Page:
A professional chef by trade, Adnan and his wife Samira, together with their 7 children, fled from their home in Syria to the desert. They begged for food for the children from the police, then made their way to the Zatari refugee Camp, on the border with Jordan. At +40C during the day, and -25c at night, it was a harsh place for children. The family paid a guard, so they could escape to a city in Jordan, where they lived with 3 other families in a 3-room apartment. Jordan was difficult – documents were taken, and the family did not feel welcomed or wanted. As it was illegal to have so many people in a small apartment, they moved from house to house looking for a place to stay, but rent was very expensive. Syrians were not allowed to work in Jordan and if caught, they could be sent back to Syria. However, desperate to look after their families, many were hired but exploited, being paid $8 /20 hours work. Feras, the eldest son, had his anesthesiologist training interrupted – his years of schooling were completed, but the necessary hospital training is unfinished. The 18-yr old daughter, married with a baby, was required to stay behind or come to Canada without her husband and infant, as she was not married when the application was made. The family is anxiously hoping that they can raise enough funds to sponsor her, so that the family can reunite. Unfortunately, often family members are sent to different countries, and continue to be separated.When the family recently learned they would be coming to Canada, it was their “happiest day”, and they “danced out of happiness”. On Jan 8, 2016, they began their new life in Regina. The children are happy in school and one daughter is now the ‘interpreter’ in her Grade 6 class! “She LOVES English!”! English classes for the adults will be starting soon. According to the family, “Regina people have been very welcoming – friendly, generous, respectful and willing to help.” In fact, the family was befriended by the hotel manager, where they first stayed. He has taken them on outings, and they discovered Wascana Park, already their favourite place in Regina. Their desire is to find employment, in order to look after their own family and become independent and self-sufficient. Affordable housing and food would be very helpful in this transition for them and other newcomers, who find that “often when rent is paid, there is little left over for food”. Even with the challenges of transportation, lack of language and unfamiliarity with the city, they said, “being safe, and living in a peaceful country without fear, has enabled us to start thinking about the future” and “allows us to dream about a new beginning - finishing school, starting fresh by making friends, learning English and reuniting with the whole family”. They are so thankful for Canadians and especially the Regina community, their new home.
Mensur was born in Eritrea (East Africa) in a community with a temperate and beautiful climate. Life was stable for Mensur and his family. His mother owned her own business and his father was an administrator of the town (similar to a mayor’s position in Canada). Mensur was a typical child with little to worry about, who enjoyed playing sports and wasn’t interested in school. According to Mensur, “Everything was good, life was good, until my father was arrested. Most refugees have a stable life before a sudden change (war, danger) forces them to leave their home.” Once his father was released from jail, his parents realized it was too dangerous to stay. Mensur and his family moved to the country of Sudan. From Sudan, the family eventually made their way to Ethiopia to a refugee camp with a small village-like population of approximately 17,000 people. While in the camp, Mensur enjoyed playing what was to become a passion of his—soccer. He also took language classes and settled into enjoying elementary and then high school. Mensur studied hard and received a ‘4’, the highest grade possible in a ‘National Exam’. During his high school years at the refugee camp, he achieved a 97% average. It is easier for single mothers to be accepted as refugees, so the family made the difficult decision to separate, hoping to reunite in the future. His mother and siblings made their way to Canada in September, 2014. Upon arrival, the community of Regina was friendly and welcoming. Mensur stressed that the help they received from Regina Open Door was so important to them. He currently attends school at Balfour Collegiate, plays soccer, and received the ‘Best Player’ award last year. He has achieved excellent marks, with a scholarship in place for his first year at the University of Regina.Although Mensur knows five languages and has adapted well, life has been difficult for his mother. With little language acquisition, the transition from business owner to life in Canada hasn’t always been easy. Mensur wants his new community to know that just because many refugees cannot speak the language, it does not mean they are unintelligent or uneducated. His mother is a great example of strength and knowledge. Despite the challenges, Mensur and his family are persevering and hoping to bring his father to Canada to join them soon.With dreams of one day becoming a Neurologist, Mensur wants his new community to know that their welcoming nature has made it easier for him and his family and that he is happy to be here, with the exception of the cold weather!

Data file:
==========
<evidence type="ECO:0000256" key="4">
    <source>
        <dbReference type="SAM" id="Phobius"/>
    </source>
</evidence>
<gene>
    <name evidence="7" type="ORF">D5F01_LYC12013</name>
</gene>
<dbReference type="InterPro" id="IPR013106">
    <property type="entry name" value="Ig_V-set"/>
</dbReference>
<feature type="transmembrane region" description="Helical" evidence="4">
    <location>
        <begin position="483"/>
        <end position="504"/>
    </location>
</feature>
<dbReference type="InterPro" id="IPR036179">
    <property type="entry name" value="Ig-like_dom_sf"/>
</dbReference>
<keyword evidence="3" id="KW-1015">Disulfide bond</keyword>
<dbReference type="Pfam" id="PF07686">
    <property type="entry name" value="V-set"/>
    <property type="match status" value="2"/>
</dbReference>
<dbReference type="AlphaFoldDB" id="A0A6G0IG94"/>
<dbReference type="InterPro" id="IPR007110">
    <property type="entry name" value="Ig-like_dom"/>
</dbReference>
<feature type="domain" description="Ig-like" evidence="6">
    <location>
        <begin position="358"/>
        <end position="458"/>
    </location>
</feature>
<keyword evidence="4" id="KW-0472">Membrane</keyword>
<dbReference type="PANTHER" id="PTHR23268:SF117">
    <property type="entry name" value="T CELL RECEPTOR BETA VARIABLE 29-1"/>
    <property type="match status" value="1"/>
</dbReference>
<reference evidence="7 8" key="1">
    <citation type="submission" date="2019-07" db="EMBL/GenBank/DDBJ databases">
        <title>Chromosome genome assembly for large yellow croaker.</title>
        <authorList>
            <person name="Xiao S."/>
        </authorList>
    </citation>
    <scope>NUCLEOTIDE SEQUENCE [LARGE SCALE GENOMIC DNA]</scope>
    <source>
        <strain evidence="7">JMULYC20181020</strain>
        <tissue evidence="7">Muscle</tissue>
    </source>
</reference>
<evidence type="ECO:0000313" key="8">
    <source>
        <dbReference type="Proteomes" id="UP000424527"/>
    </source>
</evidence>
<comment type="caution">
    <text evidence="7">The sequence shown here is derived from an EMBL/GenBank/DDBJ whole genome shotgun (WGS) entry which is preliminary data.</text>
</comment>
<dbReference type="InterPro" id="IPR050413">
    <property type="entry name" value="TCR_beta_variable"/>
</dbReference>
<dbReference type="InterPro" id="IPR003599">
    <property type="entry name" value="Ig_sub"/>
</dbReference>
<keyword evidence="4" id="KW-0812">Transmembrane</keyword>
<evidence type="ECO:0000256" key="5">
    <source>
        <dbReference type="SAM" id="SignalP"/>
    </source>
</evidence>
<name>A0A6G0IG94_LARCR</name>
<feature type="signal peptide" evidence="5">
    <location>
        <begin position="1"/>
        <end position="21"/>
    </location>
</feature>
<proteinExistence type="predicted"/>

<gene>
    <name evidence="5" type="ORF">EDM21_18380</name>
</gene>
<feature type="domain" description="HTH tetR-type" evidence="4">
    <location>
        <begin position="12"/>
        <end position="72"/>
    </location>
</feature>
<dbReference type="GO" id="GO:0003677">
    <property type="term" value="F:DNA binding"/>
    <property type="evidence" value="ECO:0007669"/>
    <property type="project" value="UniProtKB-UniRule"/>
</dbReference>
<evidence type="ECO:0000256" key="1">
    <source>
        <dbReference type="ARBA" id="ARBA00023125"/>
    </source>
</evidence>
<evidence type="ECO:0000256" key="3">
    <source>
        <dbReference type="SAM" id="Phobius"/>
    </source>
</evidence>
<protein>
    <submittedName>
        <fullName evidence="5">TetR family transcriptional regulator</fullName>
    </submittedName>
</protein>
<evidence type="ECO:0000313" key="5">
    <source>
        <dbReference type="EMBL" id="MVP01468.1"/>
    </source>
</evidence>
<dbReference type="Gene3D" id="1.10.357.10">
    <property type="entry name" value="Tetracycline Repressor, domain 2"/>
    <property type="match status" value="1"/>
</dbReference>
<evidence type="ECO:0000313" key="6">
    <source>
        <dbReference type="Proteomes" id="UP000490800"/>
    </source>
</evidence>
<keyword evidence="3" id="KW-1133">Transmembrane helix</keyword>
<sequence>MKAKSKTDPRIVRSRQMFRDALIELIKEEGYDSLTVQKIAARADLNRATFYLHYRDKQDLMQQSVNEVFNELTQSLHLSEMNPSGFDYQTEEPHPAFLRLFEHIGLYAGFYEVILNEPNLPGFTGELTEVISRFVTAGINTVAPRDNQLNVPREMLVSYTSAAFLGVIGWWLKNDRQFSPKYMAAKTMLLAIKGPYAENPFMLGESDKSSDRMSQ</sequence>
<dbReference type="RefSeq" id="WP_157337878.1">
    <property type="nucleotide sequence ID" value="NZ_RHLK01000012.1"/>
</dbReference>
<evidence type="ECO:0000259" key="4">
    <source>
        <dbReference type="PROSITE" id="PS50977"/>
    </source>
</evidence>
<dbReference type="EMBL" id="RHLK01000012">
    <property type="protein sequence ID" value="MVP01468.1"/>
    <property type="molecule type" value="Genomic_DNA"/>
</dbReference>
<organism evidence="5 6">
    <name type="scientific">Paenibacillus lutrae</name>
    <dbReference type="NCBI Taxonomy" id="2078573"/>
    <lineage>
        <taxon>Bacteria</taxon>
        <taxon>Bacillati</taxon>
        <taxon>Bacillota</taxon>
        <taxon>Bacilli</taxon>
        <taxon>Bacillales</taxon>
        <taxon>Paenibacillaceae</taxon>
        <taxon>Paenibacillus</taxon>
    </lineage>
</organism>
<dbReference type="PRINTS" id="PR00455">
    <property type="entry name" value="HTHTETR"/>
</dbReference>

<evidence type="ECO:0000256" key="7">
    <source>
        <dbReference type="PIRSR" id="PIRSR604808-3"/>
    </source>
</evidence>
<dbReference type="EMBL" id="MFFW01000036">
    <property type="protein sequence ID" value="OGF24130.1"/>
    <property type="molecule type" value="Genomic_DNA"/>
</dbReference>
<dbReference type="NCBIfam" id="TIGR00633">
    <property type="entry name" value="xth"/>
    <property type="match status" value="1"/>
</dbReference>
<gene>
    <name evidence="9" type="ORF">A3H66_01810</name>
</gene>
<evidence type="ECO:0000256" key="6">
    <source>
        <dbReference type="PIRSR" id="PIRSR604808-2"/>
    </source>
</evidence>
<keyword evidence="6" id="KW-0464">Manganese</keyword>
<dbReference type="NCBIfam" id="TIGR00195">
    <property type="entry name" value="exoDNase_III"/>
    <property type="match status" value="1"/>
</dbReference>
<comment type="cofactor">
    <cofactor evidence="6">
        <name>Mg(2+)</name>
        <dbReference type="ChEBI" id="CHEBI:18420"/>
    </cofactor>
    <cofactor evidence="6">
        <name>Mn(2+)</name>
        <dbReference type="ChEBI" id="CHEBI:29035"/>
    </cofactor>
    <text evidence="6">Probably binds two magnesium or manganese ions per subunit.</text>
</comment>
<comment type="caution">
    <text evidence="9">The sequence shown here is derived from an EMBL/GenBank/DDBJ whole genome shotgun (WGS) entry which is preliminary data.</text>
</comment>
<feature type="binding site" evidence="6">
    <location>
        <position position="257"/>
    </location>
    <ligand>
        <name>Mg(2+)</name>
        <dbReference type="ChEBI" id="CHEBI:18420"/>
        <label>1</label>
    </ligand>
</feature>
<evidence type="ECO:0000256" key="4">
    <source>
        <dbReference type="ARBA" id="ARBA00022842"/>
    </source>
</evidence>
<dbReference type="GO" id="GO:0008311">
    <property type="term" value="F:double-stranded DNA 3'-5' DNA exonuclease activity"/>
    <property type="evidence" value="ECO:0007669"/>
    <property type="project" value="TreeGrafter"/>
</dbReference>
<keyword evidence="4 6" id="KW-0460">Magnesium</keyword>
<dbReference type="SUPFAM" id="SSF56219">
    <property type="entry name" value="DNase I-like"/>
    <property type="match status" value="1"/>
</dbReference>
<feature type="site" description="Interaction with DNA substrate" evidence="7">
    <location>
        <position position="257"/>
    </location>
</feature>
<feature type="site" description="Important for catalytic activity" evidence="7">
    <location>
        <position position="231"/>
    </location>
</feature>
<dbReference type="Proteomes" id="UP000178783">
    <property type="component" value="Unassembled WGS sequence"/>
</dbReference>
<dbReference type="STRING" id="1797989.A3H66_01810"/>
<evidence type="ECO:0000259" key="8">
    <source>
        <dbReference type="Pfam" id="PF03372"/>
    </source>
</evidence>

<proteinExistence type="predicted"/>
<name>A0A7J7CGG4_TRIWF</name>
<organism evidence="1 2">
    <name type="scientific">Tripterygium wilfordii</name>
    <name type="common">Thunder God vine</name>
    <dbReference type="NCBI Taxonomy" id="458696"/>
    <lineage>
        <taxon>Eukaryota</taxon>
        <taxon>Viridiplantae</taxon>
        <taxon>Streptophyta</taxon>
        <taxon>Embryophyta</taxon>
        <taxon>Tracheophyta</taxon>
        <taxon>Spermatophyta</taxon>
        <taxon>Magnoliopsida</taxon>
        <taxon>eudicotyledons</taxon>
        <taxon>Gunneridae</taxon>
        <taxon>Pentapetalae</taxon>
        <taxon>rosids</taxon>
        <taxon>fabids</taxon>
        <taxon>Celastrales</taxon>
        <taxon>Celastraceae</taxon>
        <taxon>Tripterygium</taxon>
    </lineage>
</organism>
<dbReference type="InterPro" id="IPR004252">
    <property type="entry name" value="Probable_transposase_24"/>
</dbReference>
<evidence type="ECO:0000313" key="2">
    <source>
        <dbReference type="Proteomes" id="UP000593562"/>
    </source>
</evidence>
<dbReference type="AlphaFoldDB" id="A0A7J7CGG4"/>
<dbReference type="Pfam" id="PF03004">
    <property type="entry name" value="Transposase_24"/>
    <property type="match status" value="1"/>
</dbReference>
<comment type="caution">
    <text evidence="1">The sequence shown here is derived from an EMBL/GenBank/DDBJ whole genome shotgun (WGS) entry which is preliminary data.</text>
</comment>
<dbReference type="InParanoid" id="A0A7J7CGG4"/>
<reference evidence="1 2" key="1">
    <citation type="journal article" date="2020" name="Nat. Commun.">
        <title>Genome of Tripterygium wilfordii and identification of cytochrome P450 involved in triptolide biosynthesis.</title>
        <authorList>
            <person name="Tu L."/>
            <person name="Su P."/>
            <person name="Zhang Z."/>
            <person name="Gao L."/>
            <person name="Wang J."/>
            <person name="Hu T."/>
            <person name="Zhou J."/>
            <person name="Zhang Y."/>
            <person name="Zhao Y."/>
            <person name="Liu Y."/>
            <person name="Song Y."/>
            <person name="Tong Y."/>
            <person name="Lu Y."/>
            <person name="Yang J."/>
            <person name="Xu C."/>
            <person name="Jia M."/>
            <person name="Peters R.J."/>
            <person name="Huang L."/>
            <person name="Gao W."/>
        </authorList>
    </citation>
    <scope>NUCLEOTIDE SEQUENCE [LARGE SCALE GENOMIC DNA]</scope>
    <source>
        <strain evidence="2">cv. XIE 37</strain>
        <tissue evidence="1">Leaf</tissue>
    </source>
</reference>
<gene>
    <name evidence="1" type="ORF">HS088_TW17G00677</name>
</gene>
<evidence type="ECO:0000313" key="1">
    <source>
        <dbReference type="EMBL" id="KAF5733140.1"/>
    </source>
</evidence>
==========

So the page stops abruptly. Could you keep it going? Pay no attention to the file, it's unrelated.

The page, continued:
Bhagiratha lived on a farm near a small village in Bhutan. Farms produced their own food, but needed to buy a few staples. Although vegetarians, sheep and goats were kept to sell (to buy the essentials – salt, oil and kerosene). The nearest market was a 3 day walk each way, and supplies were carried in a basket secured to the forehead by a strap. There was no electricity, so kerosene lamps were used for light.Bequeathed to a husband at 5 years of age, Bhagiratha left her home when she was 10, going to live with her husband’s family. She cooked and cleaned for the entire household, making meals that included rice, vegetables, lentils, lettuce, milk, and yogourt ( from their own cows). As some farmland was at a distance, she hulled the rice and prepared the vegetables necessary for the men for a week away, while continuing the daily routine. Operating a 12 acre farm, millet and rice were planted by hand (after sprouting, individual shoots were planted in rice paddies or fields by all the neighbouring families, going from one farm to another). Bhagiratha rarely slept more than 3 to 4 hours a night, as cooking, cleaning and caring for others while living with no conveniences, took most of her time and energy.A mother at 20 years old, she was never formally schooled, as women were “not allowed to touch books in Bhutan.” She eventually had 6 children, all sons. Bhagiratha and her family left their home, because the army would force boys to work as slaves. If the boys hesitated, they would be killed and buried in front of the parents. The army wanted the fertile land, so forced the Bhutanese farmers out. The family made their way to a refugee camp in Nepal where they spent the next 18 years. Bhagiratha was widowed in 1992, faced with a life without her husband and left to raise her children. The refugee camp was difficult, as there was little food and water. Her sons grew up and married. One taught her to read and write Nepali. Some of Baghiratha’s grown children and grandchildren came with her to Regina, but families were separated, and others went to the US. She stressed that she “came for a better life for my children.” When she and family members arrived, Regina Open Door Society was extremely helpful. She loves to study, relished going to classes and would like to continue learning, especially English. She spends hours practicing her letters, but has also discovered art and loves drawing. A new Canadian citizen, she recently voted in her first election. She wishes good things for her children and grandchildren, many of whom have achieved much (son/PhD).At 92 years of age, Bhagiratha wants the community of Regina to know that she is “so happy and thankful as Regina is a good place, people are kind and welcoming.” She also stresses that she “wants Canada to remain good, with no fighting and all live together in peace.”